In honor of President’s Day this coming Monday, it seems appropriate for this months’ lesson feature to be center around information about presidents. There is a lot of data that you could explore with students about presidents – age, number years in office, age when they died, number of children, etc. But, I simply chose one statistic – i.e. age at inauguration, to make this really a focused lesson on using a set of data to explore data representations and measures of center.
The idea of this lesson is to help students look at different ways of representing data (table, dot plot, histogram and box-and-whisker plot) in order to make some conjectures and observations. And depending on the representation, really thinking about the information you are able to glean. Can you estimate measures of center from visual representations of data? Is one representation better than another for a given set of data.
ClassPad.net is a great tool for a lesson like this because it allows for students to see all representations in one spot, continually add on representations, and also provides a place to write down observations and conclusions. You will see that the shared paper (the complete lesson) has explanations, questions, directions all in the one place, and students are doing the math and making their conjectures after each step. It’s an all-in-one, multiple representation activity. Here is the link to the shared paper, that you can use freely with students. If you want to create a duplicate copy to save, you must create a free Classpad.net account and ‘duplicate’ the paper there once you open it. This will create your own copy that you can modify and then share with your own students. Either way, the idea is that students can do multiple representations and measures of central tendency very quickly and make some mathematical connections and conclusions about the given presidential data.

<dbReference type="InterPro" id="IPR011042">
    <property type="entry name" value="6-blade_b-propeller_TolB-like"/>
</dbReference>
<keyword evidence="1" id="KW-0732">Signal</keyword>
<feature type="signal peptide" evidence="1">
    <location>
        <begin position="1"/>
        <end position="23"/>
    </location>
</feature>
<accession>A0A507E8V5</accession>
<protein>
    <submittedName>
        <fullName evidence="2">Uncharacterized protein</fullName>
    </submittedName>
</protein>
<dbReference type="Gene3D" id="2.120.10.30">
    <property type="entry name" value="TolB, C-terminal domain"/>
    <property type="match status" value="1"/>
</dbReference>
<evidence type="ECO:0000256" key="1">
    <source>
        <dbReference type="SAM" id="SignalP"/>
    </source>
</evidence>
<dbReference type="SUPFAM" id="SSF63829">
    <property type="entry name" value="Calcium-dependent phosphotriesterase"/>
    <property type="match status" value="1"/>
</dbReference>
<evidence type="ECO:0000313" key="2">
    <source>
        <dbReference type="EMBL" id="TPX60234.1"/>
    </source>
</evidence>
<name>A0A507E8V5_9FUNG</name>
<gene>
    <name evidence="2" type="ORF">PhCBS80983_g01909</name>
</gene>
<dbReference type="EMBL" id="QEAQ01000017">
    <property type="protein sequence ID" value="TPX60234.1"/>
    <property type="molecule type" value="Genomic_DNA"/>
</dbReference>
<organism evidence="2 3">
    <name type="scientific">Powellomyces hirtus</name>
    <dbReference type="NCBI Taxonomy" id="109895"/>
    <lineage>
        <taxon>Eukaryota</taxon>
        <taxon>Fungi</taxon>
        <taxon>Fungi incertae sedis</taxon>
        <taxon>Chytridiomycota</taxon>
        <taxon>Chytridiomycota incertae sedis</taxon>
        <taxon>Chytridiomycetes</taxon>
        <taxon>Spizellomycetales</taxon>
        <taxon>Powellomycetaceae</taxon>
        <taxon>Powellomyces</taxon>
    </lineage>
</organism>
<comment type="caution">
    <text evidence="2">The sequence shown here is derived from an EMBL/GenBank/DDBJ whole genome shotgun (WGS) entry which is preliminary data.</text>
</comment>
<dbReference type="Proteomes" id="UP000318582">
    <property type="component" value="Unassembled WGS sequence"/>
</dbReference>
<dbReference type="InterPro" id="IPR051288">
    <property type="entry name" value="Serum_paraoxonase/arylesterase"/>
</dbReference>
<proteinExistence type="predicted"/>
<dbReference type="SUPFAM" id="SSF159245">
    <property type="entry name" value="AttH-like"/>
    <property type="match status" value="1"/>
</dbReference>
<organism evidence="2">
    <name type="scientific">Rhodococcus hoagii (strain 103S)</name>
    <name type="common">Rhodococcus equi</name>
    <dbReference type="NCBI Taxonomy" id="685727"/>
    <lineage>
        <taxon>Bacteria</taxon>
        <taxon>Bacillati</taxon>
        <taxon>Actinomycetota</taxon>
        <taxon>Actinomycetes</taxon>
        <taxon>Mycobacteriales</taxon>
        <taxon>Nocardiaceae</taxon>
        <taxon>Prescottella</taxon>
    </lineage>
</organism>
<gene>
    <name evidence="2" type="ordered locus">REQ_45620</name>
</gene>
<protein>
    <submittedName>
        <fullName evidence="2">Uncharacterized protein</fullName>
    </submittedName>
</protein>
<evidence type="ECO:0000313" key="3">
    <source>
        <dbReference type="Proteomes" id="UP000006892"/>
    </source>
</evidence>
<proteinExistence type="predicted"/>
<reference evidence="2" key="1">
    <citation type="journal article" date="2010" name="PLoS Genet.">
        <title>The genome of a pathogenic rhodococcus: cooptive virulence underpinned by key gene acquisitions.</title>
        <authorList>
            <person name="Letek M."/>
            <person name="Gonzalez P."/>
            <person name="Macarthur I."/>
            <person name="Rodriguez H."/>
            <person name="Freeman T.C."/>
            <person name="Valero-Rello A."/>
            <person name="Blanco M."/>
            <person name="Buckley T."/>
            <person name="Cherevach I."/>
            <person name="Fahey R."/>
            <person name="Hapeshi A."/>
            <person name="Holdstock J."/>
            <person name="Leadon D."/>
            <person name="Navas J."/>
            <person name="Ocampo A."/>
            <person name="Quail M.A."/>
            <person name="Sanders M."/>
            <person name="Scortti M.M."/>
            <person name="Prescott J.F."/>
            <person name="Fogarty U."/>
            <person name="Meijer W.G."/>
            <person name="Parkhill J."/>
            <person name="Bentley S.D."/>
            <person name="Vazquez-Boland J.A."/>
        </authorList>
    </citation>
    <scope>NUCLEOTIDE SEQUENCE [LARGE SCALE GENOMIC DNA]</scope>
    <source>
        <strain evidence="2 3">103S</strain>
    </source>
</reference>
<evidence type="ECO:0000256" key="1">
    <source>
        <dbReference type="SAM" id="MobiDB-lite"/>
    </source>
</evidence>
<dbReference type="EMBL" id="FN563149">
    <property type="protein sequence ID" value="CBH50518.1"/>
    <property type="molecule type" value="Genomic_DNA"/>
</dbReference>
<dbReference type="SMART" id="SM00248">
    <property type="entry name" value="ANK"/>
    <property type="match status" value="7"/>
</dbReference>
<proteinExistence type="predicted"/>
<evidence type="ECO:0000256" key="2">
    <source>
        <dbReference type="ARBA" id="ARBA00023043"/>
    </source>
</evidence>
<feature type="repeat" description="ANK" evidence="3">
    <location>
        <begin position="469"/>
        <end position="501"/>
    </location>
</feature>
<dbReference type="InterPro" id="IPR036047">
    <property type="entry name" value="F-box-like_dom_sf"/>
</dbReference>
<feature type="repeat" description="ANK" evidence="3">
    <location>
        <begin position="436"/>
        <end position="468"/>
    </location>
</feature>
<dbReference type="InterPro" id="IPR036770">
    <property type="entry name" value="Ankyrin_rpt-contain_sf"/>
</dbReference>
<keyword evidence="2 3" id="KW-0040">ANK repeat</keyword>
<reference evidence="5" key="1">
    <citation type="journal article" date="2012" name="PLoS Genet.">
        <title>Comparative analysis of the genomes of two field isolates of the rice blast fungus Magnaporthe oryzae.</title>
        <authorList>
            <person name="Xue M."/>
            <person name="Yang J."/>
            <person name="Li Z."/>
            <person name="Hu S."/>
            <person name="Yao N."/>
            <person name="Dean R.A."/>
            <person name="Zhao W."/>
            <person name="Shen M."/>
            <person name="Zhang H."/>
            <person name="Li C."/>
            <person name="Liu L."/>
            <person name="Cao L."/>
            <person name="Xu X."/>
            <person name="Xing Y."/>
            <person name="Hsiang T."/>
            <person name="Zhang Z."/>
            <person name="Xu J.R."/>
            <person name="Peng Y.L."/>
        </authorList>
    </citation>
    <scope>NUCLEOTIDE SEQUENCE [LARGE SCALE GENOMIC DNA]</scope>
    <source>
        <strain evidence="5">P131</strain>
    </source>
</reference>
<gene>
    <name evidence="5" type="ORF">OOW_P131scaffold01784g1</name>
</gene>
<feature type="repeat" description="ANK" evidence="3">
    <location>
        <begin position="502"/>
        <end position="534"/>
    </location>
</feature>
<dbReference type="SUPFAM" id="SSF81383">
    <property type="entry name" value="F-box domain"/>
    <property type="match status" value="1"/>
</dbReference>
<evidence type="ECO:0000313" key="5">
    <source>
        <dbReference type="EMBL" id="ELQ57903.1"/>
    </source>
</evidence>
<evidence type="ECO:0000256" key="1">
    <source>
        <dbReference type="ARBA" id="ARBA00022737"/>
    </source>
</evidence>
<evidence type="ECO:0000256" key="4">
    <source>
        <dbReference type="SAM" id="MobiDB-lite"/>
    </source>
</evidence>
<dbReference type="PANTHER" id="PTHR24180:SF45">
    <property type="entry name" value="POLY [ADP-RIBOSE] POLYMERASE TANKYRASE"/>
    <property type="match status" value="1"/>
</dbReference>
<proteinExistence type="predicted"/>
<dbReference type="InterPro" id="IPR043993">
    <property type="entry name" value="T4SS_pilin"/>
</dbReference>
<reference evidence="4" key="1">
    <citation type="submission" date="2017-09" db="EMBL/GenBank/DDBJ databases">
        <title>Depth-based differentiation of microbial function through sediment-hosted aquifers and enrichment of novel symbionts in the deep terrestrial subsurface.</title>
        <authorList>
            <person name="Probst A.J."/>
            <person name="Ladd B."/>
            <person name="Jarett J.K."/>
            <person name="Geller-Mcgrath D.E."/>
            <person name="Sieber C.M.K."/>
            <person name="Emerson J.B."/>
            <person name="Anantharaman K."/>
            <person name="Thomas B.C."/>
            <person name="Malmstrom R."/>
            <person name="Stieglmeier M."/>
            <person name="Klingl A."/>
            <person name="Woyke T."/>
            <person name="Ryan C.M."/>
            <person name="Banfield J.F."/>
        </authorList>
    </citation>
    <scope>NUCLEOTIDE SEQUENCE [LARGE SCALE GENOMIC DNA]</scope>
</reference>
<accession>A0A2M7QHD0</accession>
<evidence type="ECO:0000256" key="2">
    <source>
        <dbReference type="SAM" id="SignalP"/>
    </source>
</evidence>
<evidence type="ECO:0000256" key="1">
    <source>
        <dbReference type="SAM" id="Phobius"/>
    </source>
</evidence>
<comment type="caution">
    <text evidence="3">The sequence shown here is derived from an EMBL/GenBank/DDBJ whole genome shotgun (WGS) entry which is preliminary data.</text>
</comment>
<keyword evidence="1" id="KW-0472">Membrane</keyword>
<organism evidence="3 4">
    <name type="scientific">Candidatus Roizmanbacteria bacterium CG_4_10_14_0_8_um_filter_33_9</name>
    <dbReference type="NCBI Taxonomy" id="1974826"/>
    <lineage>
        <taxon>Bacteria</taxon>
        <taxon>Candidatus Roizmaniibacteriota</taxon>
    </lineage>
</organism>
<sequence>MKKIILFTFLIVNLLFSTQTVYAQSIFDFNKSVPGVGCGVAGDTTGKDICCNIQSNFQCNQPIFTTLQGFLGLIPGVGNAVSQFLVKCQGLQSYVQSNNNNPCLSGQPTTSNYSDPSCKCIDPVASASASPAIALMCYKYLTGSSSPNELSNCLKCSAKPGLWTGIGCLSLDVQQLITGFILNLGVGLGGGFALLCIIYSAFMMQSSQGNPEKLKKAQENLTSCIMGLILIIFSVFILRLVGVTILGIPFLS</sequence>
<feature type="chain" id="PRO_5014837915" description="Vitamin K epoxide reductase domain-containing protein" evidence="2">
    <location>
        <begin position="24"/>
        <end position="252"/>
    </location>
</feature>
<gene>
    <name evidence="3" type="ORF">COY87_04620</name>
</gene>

ClassPad.net Lesson In Action
I’ve made a short video that explains the lesson a bit more and walks through the how-to’s of creating the different plots and shows the different aspects of the lesson (i.e. the text stickies, tables, plots, etc.). As usual, you will notice a lot of questions built into the activity, where students are asked to observe, notice, compare and write down their observations. My suggestion for this activity is to do each step and really pause after to allow students individual think time, but then also bring them back together (pair up first, then whole class) to make sure everyone is on the same page before moving to the next step.
Again – here is the shared paper link: ES/MS President’s Day Lesson